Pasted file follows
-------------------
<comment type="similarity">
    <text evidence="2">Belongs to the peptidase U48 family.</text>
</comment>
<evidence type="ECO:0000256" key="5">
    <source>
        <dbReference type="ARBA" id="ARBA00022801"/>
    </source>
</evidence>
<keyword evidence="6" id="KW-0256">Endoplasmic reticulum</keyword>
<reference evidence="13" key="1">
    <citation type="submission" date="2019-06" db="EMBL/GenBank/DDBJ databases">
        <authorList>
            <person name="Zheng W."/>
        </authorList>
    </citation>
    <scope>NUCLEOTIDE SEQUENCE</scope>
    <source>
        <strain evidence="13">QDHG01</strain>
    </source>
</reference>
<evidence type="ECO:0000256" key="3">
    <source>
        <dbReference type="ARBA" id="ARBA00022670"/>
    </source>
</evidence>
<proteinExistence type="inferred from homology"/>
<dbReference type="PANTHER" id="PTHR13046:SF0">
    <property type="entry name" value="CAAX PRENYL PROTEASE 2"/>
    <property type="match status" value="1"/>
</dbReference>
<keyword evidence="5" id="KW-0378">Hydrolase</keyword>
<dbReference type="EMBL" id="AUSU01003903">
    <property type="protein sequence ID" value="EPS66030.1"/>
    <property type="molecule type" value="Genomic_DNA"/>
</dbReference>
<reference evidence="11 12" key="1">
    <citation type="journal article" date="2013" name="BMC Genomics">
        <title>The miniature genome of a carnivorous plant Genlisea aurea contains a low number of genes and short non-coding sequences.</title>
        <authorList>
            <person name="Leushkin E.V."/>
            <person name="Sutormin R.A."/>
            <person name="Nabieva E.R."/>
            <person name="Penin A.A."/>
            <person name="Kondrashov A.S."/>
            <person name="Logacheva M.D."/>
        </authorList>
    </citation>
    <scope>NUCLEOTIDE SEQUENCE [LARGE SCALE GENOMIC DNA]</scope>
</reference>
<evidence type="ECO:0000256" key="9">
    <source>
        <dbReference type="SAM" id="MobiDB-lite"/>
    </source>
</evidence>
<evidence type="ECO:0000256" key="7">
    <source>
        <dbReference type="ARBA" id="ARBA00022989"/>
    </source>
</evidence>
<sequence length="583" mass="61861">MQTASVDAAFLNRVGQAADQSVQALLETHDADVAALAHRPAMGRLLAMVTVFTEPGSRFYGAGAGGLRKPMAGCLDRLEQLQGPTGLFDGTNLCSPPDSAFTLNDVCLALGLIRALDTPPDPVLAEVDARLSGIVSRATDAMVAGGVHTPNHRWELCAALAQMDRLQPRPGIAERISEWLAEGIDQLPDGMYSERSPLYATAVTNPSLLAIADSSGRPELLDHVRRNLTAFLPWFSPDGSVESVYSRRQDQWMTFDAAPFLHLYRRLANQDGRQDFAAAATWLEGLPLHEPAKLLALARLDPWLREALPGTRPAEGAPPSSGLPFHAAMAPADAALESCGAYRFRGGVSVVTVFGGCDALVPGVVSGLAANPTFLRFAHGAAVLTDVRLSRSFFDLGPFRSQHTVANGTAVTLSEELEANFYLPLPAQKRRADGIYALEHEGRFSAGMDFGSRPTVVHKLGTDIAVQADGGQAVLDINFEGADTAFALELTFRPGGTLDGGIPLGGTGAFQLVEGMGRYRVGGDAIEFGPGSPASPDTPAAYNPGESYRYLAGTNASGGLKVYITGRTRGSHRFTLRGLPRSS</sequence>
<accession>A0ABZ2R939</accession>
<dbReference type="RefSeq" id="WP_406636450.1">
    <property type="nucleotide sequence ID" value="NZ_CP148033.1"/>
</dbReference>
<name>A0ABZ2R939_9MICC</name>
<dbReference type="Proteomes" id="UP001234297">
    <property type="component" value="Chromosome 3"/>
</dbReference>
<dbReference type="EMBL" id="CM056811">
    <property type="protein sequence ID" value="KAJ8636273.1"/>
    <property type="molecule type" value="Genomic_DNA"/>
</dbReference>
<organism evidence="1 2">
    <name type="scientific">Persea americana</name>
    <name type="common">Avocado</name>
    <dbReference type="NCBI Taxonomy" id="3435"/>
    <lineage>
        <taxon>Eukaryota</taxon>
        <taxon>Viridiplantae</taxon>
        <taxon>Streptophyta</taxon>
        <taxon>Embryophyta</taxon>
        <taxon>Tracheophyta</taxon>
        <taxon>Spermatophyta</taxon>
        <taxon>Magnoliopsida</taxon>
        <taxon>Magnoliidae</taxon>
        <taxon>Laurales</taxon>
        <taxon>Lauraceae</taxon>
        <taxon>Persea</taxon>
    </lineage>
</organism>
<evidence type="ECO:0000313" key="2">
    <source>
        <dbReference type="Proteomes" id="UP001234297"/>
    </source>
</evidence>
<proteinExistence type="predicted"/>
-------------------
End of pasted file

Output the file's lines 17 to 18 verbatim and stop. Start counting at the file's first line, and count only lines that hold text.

    <source>
        <strain evidence="13">QDHG01</strain>